Typical floor plan of the Lopez Serrano Building
Steel frame and location of brick walls. Tower above showing ten support columns.
Lobby Terrazzo

The building has a structural steel frame system which is standard in the United States and with the U.S. company that built it. A36 steel, is a system that is commonly bolted or riveted. As the technology for riveting steel was absent in Cuba, the frame of the Serrano was welded in place and responsible for the stiffness of the structure.[6]

The plan of the building is a combination of 'H' and 'I' types, combined to form three ten story apartment blocks. The massing of the López Serrano Building is similar to many Manhattan residential buildings of the previous twenty years that had been developed in the Upper East and West Sides of the island in that they had double loaded corridor blocks separated by a twenty or thirty foot space which allowed for light and ventilation of the apartments.[7] Above the ten stories in the center of the building is a tower of four apartments supported by ten columns. The central ten story block is subdivided into four aisles to allow for stair, three elevators and a brick wall down the middle which divides the block into two apartments. The two blocks to the east and west, have a line of structural columns running down the middle which in turn subdivide the apartment. An interior public corridor runs perpendicular to the three blocks, parallel to Calle 13, and links to a stair and three elevators. There is another stair at the east entrance with windows at every landing. There were no fire stairs required by the Havana building code.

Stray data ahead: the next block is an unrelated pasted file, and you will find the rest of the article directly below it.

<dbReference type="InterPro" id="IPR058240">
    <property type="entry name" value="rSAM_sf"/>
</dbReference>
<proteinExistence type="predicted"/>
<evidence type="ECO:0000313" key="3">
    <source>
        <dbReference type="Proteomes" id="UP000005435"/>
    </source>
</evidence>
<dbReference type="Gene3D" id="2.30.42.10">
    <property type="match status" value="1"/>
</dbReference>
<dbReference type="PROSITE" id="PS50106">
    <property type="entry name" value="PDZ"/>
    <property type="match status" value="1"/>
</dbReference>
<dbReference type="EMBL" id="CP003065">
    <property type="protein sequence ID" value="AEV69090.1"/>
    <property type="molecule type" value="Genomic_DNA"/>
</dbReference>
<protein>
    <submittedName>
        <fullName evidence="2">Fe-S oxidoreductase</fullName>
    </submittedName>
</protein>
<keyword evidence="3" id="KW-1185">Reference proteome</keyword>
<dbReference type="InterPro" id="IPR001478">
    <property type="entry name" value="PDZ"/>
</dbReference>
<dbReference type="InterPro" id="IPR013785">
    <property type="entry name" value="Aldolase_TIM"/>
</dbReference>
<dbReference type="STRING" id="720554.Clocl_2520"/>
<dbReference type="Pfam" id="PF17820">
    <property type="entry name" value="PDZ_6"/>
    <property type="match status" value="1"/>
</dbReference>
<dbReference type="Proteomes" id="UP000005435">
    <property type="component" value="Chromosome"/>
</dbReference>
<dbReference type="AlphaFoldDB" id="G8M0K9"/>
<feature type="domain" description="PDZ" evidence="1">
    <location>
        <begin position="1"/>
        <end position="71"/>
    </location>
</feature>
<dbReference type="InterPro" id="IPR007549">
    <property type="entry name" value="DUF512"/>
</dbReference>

The exterior walls are brick with a one inch, integral color cement plaster finish. There are raised plaster ornaments on the exterior walls and inscribed lines in the plaster suggesting a masonry bond in the lower part of the wall. There are also terracotta design panels inserted over some of the openings. All the windows and doors of the building are wood and glass in a wood frame. The floor of the apartments are covered with tiles with red and green geometric designs, there are tile baseboards. The interior walls are terracotta tile and covered in cement plaster. The floor of the lobby, the porch and entrances to the building have ornate designs in red and black or red and green terrazzo. The walls of the lobby are Moroccan, book matched, red marble panels.[8]. There is a nickel-silver relief El Tiempo (‘Time’) by graphic designer Enrique García Cabrera on the elevator wall of the lobby.[1] The elevator doors are pivot hinged and originally were nickel silver with various Art Deco designs.


Apartment distribution per floor
Room distribution within apartments. Typical floor plan